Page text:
2. In a bowl, combine all of the above ingredients.Spread evenly on the baking sheet.

3. Bake the granola, ‘raking’ it with a fork every 10-15 minutes, for about 40 minutes until golden-brown.

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4. Let cool as the granola crisps up.

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Rhubarb with blackberries and ginger cookies

We have already established that I love Speculoos cookies, and I love finding new ways to work them into various recipes. Ginger and sweet and tart rhubarb compliment each other beautifully.

And you can have any leftovers for breakfast!

(adapted from Deborah Madison’s Local Flavors)

You’ll need:

  • 1 1/2 lbs rhubarb, trimmed
  • 1/3 cup raw sugar
  • 1/4 cup maple syrup
  • 1 t lemon zest (keep it in long strips)
  • 1/4 tsp ground cloves
  • 3 T vanilla sugar
  • pint of blackberries
  • cream/creme fraiche
  • speculoos cookies (or gingersnaps etc.)

1. Chop rhubarb into 1/2 inch pieces and arrange in an oven-proof ceramic dish or a gratin pan. Preheat oven to 400F.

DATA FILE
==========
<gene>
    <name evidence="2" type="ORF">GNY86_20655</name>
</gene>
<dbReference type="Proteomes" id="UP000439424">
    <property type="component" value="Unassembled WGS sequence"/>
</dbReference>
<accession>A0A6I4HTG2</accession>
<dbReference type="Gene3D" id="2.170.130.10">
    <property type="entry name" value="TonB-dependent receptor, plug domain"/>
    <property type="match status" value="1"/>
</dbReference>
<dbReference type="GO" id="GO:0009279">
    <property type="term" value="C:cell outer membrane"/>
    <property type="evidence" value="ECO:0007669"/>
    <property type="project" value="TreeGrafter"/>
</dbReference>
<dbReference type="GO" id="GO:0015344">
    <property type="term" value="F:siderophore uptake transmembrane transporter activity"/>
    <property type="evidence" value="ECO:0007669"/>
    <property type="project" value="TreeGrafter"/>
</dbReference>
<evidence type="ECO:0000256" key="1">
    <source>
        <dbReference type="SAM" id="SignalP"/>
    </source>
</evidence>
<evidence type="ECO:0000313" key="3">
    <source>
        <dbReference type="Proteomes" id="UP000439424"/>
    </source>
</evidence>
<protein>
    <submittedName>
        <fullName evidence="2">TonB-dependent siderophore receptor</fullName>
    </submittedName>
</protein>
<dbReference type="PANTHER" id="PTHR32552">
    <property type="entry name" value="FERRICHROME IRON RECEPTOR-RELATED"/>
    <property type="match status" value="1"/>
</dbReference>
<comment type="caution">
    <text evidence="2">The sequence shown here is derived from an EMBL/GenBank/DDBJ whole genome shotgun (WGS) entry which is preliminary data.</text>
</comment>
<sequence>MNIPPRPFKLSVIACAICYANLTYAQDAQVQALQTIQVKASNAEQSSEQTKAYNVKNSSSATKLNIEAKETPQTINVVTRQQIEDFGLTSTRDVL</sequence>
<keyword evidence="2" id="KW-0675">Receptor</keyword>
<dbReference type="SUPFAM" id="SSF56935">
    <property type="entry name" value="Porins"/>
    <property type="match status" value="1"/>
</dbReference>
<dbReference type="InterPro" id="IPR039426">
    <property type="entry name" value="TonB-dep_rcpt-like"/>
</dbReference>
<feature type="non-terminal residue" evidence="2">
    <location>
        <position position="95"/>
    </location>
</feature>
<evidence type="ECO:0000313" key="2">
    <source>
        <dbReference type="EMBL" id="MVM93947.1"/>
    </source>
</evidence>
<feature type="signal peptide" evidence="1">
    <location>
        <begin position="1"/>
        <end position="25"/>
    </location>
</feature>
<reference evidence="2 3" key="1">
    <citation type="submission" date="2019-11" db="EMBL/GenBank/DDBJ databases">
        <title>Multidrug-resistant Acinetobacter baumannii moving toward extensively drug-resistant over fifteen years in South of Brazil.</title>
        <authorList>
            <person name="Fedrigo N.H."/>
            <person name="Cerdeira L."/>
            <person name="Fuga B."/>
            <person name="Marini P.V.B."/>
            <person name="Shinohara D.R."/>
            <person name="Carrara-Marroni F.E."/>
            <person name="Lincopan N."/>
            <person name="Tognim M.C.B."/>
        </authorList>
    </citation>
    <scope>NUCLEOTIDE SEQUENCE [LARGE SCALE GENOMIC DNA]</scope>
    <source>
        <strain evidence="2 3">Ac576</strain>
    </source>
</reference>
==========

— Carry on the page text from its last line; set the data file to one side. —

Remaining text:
2. Toss rhubarb with lemon zest, sugars, cloves, and maple syrup. Cover with foil and bake for about half an hour – you’ll be able to smell it once it’s done, with the rhubarb softened and fragrant.

 

3. Layer blackberries on top of rhubarb and cover again with the foil – the heat from the rhubarb will gently cook the berries.

4 Garnish with whole and crumbled speculooos/ ginger cookies and serve with a dollop of yogurt or creme fraiche.

Pear and ricotta parfaits

Good morning!

Here is a pear and ricotta treat that, with the addition of maple syrup, I have decided can be made appropriate for breakfast.

It’s a gentle, comforting start to a morning, which, as we all know, can sometimes be a jarring time of day.

(adapted from this recipe)

Serves 2

You’ll need: